Well, it seems that Apple should’ve stuck with wired chargers, as well as including these in the box of the new iPhone 12 lineup. Instead, Cupertino decided to remove power adapters and other accessories from the latest iPhones and even the previous iPhone 11 and iPhone SE models to make way for faster 20W chargers (which are sold separately) and a new MagSafe wireless charger (also sold separately) that may give its users more problems than solutions.
According to a new Apple support document, the new MagSafe Charger isn’t as great as Apple had expected. First, this wireless charger may cause the case of your iPhone 12 to show circular imprints from the contact when placed on the charger. Now, the guys over at MacRumors already have posted a photo of this circular imprint on an Apple Silicone case thanks to one of its readers, but it seems that leather cases could be affected even more by these markings.
Apple’s support document gives the following information:
- Apple says users should not place credit cards, security badges, passports, or key fobs between the iPhone and MagSafe Charger, because this might damage magnetic strips or RFID chips in those items.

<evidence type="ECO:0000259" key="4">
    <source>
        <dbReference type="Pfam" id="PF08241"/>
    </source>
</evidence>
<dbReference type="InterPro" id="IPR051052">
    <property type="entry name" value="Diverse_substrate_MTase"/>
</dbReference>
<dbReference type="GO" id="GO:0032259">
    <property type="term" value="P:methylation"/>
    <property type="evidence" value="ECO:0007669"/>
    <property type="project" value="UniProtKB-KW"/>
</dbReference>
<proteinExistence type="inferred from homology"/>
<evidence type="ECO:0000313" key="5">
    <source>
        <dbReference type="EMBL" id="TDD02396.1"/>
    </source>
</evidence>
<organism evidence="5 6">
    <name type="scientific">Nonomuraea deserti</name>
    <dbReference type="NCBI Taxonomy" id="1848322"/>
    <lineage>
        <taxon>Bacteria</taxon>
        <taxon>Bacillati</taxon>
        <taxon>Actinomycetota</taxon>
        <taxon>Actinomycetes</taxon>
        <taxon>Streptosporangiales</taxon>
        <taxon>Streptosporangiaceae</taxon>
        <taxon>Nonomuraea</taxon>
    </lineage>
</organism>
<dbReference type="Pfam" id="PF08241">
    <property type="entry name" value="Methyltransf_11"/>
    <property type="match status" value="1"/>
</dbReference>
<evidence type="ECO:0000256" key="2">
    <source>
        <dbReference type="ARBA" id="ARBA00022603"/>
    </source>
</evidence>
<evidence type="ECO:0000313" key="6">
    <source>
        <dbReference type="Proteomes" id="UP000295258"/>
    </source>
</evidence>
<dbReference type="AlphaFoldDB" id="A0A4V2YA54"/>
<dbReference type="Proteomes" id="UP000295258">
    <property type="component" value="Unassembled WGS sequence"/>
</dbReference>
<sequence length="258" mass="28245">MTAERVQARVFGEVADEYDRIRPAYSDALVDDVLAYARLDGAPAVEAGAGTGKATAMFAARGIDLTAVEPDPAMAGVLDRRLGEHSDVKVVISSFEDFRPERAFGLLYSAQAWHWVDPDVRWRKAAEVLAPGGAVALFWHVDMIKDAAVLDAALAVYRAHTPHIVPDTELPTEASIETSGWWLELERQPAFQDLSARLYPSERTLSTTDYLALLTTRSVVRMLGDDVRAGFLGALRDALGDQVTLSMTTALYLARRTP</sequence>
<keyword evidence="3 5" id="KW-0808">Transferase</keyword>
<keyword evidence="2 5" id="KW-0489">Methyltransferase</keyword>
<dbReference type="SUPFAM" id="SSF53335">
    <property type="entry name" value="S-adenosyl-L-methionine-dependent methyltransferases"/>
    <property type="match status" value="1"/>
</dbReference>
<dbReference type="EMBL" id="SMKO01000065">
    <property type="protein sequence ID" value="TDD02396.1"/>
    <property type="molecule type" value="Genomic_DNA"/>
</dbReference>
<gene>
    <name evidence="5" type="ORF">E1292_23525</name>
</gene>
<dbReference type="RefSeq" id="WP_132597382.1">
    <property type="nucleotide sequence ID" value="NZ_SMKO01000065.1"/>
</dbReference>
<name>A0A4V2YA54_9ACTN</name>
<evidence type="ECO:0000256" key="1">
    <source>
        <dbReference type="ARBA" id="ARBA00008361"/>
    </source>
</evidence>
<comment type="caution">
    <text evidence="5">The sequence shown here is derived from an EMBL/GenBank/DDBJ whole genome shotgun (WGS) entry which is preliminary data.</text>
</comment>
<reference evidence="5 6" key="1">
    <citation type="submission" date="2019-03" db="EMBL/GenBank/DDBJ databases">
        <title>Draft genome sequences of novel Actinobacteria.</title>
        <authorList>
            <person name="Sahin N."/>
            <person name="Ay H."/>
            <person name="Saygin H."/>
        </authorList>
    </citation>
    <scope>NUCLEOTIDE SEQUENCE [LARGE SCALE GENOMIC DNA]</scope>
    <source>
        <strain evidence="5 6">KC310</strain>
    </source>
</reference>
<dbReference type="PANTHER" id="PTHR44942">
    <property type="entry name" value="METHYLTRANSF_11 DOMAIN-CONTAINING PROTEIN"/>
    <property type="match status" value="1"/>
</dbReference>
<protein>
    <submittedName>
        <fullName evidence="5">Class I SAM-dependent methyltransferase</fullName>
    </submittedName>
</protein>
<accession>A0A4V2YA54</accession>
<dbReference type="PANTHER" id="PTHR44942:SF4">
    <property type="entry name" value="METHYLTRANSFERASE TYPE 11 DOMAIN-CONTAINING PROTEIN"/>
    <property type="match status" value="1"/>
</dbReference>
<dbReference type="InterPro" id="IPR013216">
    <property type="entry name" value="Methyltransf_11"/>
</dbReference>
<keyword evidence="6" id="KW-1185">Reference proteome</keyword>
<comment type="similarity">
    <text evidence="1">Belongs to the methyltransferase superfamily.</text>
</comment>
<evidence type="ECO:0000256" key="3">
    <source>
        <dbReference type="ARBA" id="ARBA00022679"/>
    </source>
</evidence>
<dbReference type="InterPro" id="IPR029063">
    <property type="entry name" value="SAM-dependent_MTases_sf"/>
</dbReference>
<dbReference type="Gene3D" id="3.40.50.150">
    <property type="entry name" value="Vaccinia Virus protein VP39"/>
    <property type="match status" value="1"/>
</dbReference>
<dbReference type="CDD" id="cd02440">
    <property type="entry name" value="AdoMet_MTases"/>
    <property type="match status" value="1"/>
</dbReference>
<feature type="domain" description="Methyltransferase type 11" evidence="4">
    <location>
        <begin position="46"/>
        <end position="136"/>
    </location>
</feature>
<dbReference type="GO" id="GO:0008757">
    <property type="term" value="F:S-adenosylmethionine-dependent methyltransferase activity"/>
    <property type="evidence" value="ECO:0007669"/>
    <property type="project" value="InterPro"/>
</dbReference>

- Apple says that if an iPhone’s battery gets too warm while charging with MagSafe, software might limit charging above 80 percent.
- If an iPhone has both a MagSafe Charger attached and a Lightning cable plugged in, charging will occur via Lightning only.
- To clean the MagSafe Charger, Apple says to first disconnect the charger from power and brush off any debris from the metal ring. Then, Apple says to use a soft, slightly damp, lint-free cloth to wipe the silicone middle of the charging area. Apple says window cleaners, household cleaners, aerosol sprays, solvents, ammonia, abrasives, or cleaners containing hydrogen peroxide should not be used.
To make matters worse, it seems that it will only charge iPhone 12 models properly with up to 15W. MagSafe wireless chargers don’t seem to work well with older iPhone models, as the guys over at MacRumors did a couple of tests to show that this charger would only deliver 13 percent charge to the iPhone XS Max in 30 minutes, which is less than the 25 percent charge delivered by a 7.5W Qi charger in the same time.
In other words, if you’re getting an iPhone 12, just get the 20W fast charger, and don’t spend $39 on a MagSafe charger if you don’t want circular markings on your case, and if you have an older iPhone model, you’re better off getting a regular Qi wireless charger.